There’s a tendency to think of customer service as a people-centric service – and rightly so. Our customers are people, and customers like human interaction. Customers even often prefer in-person or over-the phone conversations with a real person to resolve customer service issues1. That does not mean, though, that technology can’t facilitate those interactions or that you can’t proactively use technology to prevent some customer frustrations from escalating to the point that they need to call customer service in the first place.
What can technology do for your company?
- Help Customers Help Themselves
Consider introducing an app that allows customers instant access to information. This could lead to an increase in customer satisfaction and a decrease in the need for a live customer service representative to answer readily available information.
What makes apps work?
- Accessible – Customers can access multiple platforms 24/7
- Useful – They provide useful services to the customers
- Personalized – They can be personalized to ALL the customers, individually
Amazon® and Disney great examples of companies that offer apps that capture the individual user’s experience and deliver relevant, personalized content to users based on a combination of history and self-selected preferences2.
Another example of a smaller company that created and leveraged an app to meet customer needs is Boulevard Brewing Company in Kansas City, Missouri. Boulevard knows the locals love its products. In addition to the regular lineup, Boulevard releases several special edition brews throughout the year. Boulevard’s customers found it difficult to track down stores and restaurants selling the various libations available at any given time – especially the more limited releases – so Boulevard created its Beer Finder app. Through the app, individual users track their product preferences, receive alerts about the new releases, lets customer socialize about their favorites (providing publicity for the company and their various goods and services) and lowers call volume with respect to product availability in the process.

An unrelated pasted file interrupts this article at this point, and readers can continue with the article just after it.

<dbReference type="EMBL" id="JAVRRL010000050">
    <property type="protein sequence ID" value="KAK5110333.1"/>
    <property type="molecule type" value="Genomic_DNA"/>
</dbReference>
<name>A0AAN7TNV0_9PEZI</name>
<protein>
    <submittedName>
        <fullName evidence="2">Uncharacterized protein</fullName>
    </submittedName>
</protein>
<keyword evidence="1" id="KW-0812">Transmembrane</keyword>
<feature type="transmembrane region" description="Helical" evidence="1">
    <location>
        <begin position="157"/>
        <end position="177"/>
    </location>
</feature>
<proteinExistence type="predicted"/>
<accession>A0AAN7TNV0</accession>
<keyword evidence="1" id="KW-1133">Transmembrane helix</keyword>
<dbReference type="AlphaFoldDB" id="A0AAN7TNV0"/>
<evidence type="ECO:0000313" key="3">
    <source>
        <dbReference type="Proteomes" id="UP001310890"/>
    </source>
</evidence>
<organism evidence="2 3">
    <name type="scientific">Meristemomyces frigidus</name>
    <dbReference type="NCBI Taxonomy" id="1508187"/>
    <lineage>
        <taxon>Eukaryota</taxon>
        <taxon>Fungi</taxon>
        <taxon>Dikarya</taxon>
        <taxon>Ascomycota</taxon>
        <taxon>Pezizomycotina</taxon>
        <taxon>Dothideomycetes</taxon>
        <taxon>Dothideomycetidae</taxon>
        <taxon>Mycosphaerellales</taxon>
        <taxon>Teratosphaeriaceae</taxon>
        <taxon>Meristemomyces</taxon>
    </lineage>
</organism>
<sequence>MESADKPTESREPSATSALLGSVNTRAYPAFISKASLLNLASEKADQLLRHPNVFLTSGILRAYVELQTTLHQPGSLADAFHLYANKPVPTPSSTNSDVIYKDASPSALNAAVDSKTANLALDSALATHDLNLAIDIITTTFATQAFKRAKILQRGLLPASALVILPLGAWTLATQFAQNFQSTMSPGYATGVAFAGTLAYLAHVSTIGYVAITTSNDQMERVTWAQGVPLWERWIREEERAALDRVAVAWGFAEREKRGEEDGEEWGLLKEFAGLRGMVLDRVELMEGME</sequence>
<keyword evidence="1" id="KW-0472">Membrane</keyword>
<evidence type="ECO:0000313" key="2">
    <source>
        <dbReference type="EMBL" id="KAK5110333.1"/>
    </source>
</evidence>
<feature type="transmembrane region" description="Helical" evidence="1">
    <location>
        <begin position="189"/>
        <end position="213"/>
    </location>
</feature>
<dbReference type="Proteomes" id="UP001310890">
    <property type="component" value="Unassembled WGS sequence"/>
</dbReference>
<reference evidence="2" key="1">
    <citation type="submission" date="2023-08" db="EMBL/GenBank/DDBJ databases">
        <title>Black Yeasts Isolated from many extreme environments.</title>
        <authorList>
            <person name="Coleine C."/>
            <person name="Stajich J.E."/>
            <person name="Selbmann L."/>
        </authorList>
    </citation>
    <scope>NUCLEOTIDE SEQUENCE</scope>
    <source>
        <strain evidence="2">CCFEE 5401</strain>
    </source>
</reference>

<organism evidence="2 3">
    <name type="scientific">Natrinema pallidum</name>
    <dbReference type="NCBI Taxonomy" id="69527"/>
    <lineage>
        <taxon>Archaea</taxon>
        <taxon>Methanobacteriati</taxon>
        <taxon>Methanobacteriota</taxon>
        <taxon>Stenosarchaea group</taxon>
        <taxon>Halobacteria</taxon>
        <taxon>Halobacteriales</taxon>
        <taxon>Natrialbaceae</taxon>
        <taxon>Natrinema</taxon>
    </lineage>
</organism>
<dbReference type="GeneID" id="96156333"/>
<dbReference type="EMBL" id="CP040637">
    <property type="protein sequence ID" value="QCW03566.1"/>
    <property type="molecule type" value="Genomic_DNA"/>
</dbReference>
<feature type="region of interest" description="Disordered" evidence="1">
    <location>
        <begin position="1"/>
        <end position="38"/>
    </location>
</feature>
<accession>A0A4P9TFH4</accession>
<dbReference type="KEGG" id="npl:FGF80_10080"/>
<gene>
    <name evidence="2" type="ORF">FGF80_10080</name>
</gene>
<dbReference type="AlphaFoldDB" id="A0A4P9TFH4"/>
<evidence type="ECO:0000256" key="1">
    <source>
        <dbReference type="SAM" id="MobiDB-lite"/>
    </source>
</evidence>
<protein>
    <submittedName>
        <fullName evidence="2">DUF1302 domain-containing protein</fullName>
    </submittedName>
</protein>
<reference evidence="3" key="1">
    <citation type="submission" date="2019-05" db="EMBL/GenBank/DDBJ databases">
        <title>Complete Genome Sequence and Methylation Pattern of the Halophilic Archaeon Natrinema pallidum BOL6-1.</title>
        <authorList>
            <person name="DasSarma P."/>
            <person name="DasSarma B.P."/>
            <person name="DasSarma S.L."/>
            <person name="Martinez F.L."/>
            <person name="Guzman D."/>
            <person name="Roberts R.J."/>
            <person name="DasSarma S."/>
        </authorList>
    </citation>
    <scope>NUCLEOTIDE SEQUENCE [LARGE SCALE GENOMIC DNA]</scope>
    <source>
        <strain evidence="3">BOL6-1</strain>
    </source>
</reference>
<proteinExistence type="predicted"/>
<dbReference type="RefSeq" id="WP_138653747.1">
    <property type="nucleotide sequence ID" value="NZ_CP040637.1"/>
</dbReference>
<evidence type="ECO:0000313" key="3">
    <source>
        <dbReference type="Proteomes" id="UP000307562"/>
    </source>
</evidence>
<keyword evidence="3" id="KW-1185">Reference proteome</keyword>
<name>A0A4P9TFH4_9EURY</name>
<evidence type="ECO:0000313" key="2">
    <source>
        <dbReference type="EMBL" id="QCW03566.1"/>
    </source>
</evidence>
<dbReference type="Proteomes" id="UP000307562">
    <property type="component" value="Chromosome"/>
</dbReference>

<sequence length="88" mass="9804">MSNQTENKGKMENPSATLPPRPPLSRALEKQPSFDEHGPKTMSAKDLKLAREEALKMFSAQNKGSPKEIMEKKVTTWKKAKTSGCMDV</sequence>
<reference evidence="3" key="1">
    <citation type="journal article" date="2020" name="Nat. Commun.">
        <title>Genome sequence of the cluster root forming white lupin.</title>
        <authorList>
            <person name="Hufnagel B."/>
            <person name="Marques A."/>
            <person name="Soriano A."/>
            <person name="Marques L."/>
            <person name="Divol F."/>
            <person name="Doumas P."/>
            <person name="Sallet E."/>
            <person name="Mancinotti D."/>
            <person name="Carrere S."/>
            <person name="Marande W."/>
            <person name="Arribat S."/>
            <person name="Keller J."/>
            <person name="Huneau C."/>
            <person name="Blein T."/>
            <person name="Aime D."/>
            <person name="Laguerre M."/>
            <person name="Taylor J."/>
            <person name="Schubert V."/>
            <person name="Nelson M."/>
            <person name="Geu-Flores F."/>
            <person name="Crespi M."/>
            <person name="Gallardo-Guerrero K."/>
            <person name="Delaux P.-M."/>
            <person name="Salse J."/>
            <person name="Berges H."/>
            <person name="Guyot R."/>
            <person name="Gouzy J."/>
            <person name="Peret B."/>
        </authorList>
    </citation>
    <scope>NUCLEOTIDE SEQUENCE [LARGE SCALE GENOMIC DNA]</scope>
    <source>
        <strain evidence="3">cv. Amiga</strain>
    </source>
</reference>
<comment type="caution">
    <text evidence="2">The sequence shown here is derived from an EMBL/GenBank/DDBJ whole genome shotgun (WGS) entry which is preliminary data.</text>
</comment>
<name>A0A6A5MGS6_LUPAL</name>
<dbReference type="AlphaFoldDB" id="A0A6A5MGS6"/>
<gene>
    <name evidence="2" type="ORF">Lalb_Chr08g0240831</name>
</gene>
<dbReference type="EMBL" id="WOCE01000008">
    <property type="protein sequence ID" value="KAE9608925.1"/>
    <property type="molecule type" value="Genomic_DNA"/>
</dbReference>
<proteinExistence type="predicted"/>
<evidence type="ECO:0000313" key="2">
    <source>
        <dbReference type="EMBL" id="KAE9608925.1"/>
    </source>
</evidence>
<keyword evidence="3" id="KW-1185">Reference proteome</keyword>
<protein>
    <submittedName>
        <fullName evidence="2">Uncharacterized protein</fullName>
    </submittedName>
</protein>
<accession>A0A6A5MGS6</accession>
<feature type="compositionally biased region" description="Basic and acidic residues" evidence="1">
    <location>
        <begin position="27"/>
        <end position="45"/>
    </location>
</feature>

- Show Customers How It Works
Many companies already use telephone and live chat to engage with their customers and resolve customer service issues. Technology makes it possible to extend those services by including video which allows customers to see the person they’re talking to and/or watch a demonstration that answers the customer’s question or issue. For a modest investment, video provides many of the same benefits as in-person interactions in a virtual environment3.
How to use video with customers?
- Provide live, face-to-face chat4
- Offer video demos with step-by-step instructions
- Record thank you messages for customers6
Warby Parker, an eyewear company created a series of short videos that answers its most frequently answered questions and happily sends links to those videos to customers who ask related questions to them via various social media channels.5 The company’s CEO, Warby Parker, summed up their position best when he said “Over half of our traffic sales is being driven by our customers telling other people that we exist and that has led to how we invest in marketing and viewing customer service not as a cost center that should be minimized our outsourced, but actually as a brand elevator and marketing channel that helps us grow.”7
- Support Customer Service Representatives with Just-In-Time Information
Turn your customer service team into sales and service powerhouses by equipping them with tablets and smartphones. Imagine if, while talking to a customer in your store location, the customer service representative could immediately access that customer’s order history and preferences on one of these devices? If they could match paint color, select a piece of furniture to go with an existing set or make sure that a preferred table or seat was secured for a reservation?
JetBlue® equips each inflight crew member with iPad minis™ that provide access to its robust customer database. British Airways® collected all of the data from more than 200 disparate databases into a single unified data source and then equipped its cabin customer service and senior cabin crew with access to the system, which updates real-time8. In both cases the goal is to put the most complete, up-to-date picture of all customers possible in the hands of the people taking care of them.
Technology can help you centralize and unify your message and platform to create a single, strong customer service channel that operates as a powerful, cohesive unit2. The only real barrier standing between your small or mid-sized business and letting technology take your customer service team to the next level is your knowledge and willingness to embrace what today’s technology has to offer.